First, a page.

Increased demand as a result of increased call-offs - consumers exercising their rights to material under existing contracts - as well as better spot demand, could lead to higher prices in the coming weeks, according to market sources.
The UK is scheduled to leave the EU on March 29 but has yet to secure approval from its own members of Parliament for a trade deal, prompting them to vote against leaving without a deal and to vote in favor of delaying Brexit.
Because no deal has been approved and a “no-deal Brexit” - the absence of a formal agreement on trade with the EU - is still possible, questions remain over how customs laws and duties will affect material flowing into the UK from the EU after Brexit, in addition to concerns about delays at the UK border.
Some British steel mills are afraid that they will struggle to secure enough material before Brexit and are trying to avoid potential disruptions by stocking up early.
‘In anticipation of a potential hard Brexit, customers are stocking up on ferro-chrome. We are seeing a sharp increase in call-offs. Consumers are not going to take the risk of not being able to run their plants because of Westminster,” a ferro-chrome supplier told Fastmarkets.
British consumers already pay a premium for ferro-chrome and other products because it is expensive for mainland European suppliers to ship there.
Suppliers are also less likely to keep buffer stocks in the UK due to the costs and logistics of shipping unused material back to the mainland.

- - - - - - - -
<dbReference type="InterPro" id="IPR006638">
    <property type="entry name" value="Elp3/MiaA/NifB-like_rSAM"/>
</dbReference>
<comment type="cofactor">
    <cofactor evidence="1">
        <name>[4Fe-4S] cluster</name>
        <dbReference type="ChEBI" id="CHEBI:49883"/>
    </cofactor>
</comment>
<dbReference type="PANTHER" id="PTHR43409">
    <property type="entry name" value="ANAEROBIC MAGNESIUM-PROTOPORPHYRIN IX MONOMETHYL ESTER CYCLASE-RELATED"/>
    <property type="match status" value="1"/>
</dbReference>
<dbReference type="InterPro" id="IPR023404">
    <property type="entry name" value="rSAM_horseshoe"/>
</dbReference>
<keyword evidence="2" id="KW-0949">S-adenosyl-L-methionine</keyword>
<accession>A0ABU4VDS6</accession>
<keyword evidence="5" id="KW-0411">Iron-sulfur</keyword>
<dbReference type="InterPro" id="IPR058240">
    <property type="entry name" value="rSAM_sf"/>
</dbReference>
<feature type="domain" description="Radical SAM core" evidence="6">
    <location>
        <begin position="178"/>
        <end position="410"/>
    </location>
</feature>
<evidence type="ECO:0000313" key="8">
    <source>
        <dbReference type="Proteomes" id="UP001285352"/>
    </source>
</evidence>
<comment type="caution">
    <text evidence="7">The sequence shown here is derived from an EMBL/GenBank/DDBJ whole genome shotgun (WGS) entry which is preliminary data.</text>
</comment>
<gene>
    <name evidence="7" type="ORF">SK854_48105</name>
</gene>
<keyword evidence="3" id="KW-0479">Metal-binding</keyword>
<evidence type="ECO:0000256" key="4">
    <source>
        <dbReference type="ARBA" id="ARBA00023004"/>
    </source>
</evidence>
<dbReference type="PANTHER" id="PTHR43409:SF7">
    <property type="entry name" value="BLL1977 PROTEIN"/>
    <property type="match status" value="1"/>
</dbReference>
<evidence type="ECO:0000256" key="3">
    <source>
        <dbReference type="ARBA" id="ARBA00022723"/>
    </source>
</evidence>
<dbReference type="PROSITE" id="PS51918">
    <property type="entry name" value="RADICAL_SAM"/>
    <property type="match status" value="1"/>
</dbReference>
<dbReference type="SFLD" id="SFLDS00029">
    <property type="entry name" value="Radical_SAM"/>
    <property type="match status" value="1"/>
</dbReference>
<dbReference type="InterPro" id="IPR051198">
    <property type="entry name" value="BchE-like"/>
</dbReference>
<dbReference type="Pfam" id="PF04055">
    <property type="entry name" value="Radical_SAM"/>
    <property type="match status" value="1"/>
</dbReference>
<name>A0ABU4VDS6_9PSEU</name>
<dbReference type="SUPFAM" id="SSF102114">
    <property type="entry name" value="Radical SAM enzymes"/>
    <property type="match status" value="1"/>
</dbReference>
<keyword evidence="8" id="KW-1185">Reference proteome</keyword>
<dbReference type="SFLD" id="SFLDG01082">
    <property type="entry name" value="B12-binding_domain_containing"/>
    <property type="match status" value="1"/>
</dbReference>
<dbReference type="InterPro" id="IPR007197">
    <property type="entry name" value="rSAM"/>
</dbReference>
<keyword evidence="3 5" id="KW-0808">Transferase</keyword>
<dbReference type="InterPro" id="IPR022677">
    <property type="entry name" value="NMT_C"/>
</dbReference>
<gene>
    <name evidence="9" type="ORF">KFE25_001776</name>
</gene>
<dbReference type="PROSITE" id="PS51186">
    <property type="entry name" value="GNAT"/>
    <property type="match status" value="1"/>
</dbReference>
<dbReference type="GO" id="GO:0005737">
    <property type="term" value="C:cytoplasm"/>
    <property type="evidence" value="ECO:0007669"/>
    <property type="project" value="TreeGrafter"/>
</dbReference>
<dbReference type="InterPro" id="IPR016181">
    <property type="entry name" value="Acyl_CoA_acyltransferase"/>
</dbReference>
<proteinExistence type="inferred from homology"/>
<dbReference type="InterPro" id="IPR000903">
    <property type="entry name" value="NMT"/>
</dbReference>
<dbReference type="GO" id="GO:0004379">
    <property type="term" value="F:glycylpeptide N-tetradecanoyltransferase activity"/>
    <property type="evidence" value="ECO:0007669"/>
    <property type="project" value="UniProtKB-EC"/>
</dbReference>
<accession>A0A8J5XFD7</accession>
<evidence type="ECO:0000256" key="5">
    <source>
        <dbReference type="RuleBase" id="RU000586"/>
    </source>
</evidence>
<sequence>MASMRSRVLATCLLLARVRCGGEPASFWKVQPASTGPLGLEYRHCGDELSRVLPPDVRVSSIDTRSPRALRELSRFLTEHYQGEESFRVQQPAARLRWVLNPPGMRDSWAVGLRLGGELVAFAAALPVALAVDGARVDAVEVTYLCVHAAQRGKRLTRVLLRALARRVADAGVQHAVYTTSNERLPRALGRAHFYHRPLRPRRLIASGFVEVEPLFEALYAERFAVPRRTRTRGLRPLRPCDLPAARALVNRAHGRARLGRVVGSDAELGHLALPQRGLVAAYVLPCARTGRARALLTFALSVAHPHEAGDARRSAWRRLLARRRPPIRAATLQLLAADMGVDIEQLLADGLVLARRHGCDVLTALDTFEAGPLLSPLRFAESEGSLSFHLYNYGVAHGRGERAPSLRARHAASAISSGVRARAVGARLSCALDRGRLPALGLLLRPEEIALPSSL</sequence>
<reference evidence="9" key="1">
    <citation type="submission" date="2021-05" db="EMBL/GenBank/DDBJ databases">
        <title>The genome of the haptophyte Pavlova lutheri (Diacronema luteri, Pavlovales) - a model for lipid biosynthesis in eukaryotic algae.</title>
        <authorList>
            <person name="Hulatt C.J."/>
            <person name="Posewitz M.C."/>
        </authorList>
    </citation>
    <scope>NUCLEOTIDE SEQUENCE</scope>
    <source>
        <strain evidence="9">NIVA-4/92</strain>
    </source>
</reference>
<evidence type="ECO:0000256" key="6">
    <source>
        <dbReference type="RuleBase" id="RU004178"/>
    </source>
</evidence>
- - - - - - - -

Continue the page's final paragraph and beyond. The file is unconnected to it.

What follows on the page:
“The UK is a premium market due to the freight differential. Suppliers don’t usually like to store material there because it is difficult to ship back out, so they charge a premium to ship to a UK warehouse and store it. This has not affected offer prices so far,” the ferro-chrome supplier said.
Fastmarkets’ price assessment for high carbon ferro-chrome, delivered in Europe
edged up to $0.98-1.14 per lb on Friday March 15, from $0.97-1.15 per lb previously.
A second bulk alloy supplier said steel mills have also been increasing spot purchasing of silico-manganese.
“In the silico-manganese market, I’m seeing UK customers increase spot purchasing. I will say we will see prices going up for a limited amount of time and then they will return to normal,” the source said.
“People are worried about supply and fear that customs are not prepared to handle clearance after Brexit. It’s a bit like the Millennium effect; when we went into 2000 from 1999 people were concerned there was going to be chaos. I see this as similar; it is going to be complicated but I don’t see riots,” the supplier source added.
Fastmarkets’ price assessment for silico-manganese, delivered in Europe
rose to €1,000-1,030 ($1,132-1,166) per tonne on March 15 from €980-1,030 per tonne previously.
steel mill source played down the situation but agreed he had heard that other mills were stocking up in fear of missing out on supply.
“There are mills stocking up but not us. No one has got a clue how Brexit is going to affect the market,” the source said.
“At the moment we are not worried, but you will get a totally different response from other mills. For us it’s not a big deal but for others it’s vital,” the source added.